HC Deb 20 March 1867 vol 186 cc215-50

Order for Second Reading read.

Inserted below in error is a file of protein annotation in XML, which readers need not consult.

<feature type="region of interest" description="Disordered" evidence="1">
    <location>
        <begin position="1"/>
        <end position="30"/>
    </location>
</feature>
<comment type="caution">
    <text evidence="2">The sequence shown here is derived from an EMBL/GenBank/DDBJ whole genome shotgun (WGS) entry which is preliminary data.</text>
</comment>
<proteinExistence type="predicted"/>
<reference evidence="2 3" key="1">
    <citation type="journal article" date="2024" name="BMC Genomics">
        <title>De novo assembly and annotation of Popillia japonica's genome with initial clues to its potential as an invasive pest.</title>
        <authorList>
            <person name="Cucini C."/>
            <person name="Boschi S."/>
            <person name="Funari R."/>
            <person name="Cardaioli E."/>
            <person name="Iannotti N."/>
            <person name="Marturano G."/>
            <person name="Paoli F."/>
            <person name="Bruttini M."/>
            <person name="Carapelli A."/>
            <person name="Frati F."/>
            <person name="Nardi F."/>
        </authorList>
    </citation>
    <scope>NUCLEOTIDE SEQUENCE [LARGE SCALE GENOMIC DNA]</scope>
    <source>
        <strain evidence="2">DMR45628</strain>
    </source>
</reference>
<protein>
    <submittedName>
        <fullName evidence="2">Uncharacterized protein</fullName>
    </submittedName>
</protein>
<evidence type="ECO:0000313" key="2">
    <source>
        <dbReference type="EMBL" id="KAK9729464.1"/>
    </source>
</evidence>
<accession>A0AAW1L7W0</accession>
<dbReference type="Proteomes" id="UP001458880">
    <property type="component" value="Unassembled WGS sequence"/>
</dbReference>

, in moving that the Bill be now read the second time, said, he would not trespass long on the attention of the House—the subject had been so fully and so frequently discussed in that House, and the arguments on both sides had been so frequently repeated, that he would only make a few observations on the present position of the question. He had been accused, on the one hand, of omitting to press his measure through all its stages last Session, and on the other hand of showing an excess of zeal in bringing forward the same measure again this Session. After the intimation given last year by the right hon. Member for South Lancashire (Mr. Gladstone) as to his intention to introduce other Amendments, or a substantive measure of his own, the next stage of the Bill was postponed to enable him to do so; and therefore, after last year's debate on the subject, it was of great importance that he (Mr. Hardcastle) should introduce his Bill again at as early a period as possible this Session. Since the debates of last year the occupants of the opposite Benches had changed places. Last Session some of the right hon. Gentlemen who then sat on the Opposition side of the House—he might mention two of them; the present Secretary of State for War and the Chancellor of the Exchequer—expressed their views that this question was one of such a character as ought to be taken in hand by the Government, and that it was beyond the strength of any private Member to carry. These Gentlemen were now sitting on the Ministerial Benches, and he thought it but right that they should in office have the opportunity of expressing their opinions upon the subject, and of introducing a measure if they liked; a course from which they would not be deterred (if they might be judged from their conduct on other questions) by the fact that some Members of the Cabinet entertained diametrically opposite views to the rest. In most great controversies—and this, which had lasted for more than a generation, and which had occupied so much attention, might fairly be considered a great controversy—in most great controversies there was a certain tendency on the part of the disputants to shift the ground which they at first occupied. In the old days of church rate martyrs—Thorogood and others—what was most heard on one side was the argument based on conscience, and on the other the assertion that common honesty required the payment of church rates so long as they remained the law of the land. By degrees the question assumed greater prominence, while the well-known Braintree case was dragging its slow length through the courts. About the time of the close of that case, when the House of Lords had finally declared how the law stood, a Committee sat in another place and took evidence which again tended to alter very much the line of argument pursued by those who defended the church rate. The opponents of the rate were told that they had ulterior objects in view—that they did not care so much to abolish the church rate as to destroy a much more important institution, the Church of England. That was the stock argument up to the debate of last year, when some remarkable speeches were made, and one in particular, by an hon. Gentleman who, he regretted to say, was no longer a Member of that House (Mr. Morley), but who he hoped before long to see again amongst them. They seemed then to have reached the last stage of the argument; and the chief remaining difficulty appeared to be how to provide for the maintenance of the fabric and services of the Church. Since that time it appeared to him that there was a feeling on the other (the Ministerial) side of the house to consult amongst themselves and with those on this side as to the best means of providing for those objects. The question was therefore no longer a mere attack on the church rate on the one side, or of defence on the other. They had had many schemes of compromise suggested, but he believed they had all now been abandoned. They had long passed the time when such proposals would be made as that the expenses of the Church should be paid out of the Land Tax or the Consolidated Fund, or out of the improved value of ecclesiastical property. We had had at all times proposals for exemptions—proposals to exempt Dissenters as such, and persons who had conscientious scruples as such, as well as those who gave notice of their desire or intention not to pay the rate. There had also been a suggestion that no compulsory church rate should be applied to any purpose except that of the repair of the fabric, and the question seemed to have been narrowed almost to that. At present somewhere between £50,000 and £60,000 was expended yearly for the repair of the fabrics of our churches—he believed the exact amount was £59,000—and the proportion of that which was raised by church rates was probably between £35,000 and £40,000. He would simply ask, could not the raising of that small sum, which stopped the way, be left to be raised by that voluntary munificence which had never failed when appealed to? There was one consideration which he thought would weigh strongly with hon. Gentlemen opposite, and that was the argument that if they abolished church rates altogether, a very heavy charge would be thrown upon the working clergy in some small parishes in the kingdom. They were by no means an overpaid body, and their expenses had been greatly increased during the last twenty years by the increased price of consumable articles. He wished to state that objection strongly, because it had some weight, and he did not know that anything was lost by stating objections strongly. But there was something to be said on the other side. The heavy charge falling upon the clergy would be only a temporary one, and would apply only to the present holders, and any man who, after the abolition of church rates, should accept a living would be fully aware at the time of the effect of what he did. Again, the hardship would only exist in a very limited number of parishes, the populations of which were very poor, and where there were few or no resident gentry. He believed that if a clergymen lived in the affections of his people, as he ought to do, he would find no difficulty in raising the comparatively small sum necessary for the repair of his church. The Nonconformist body not only defrayed the expenses of their places of worship, but also maintained their ministers. This was even done by the Primitive Methodists, who consisted almost entirely of the poorest classes; and he did not believe that the Church of England would find any difficulty in doing what had been constantly done, for a series of years, by her poorer neighbours. If this Bill passed the second reading Amendments would have to be considered when it came, as he trusted it would do, before Committee. His (Mr. Hardcastle's) position now was different from his position last year. There was a reason last year for delay; now there was every reason to press the matter forward as quickly as possible. He should therefore, if the Bill was read a second time to-day, endeavour that its future stages should not long be delayed. He would strongly urge upon the House to pass—in this which might probably be the last Session of the last middle-class Parliaments—an Act which would do away with great irritation, and he trusted that they would do so by so large a majority as would not only justify, but almost enforce upon those in "another place" the propriety of agreeing to this measure. The hon. Member concluded by moving that the Bill be read a second time.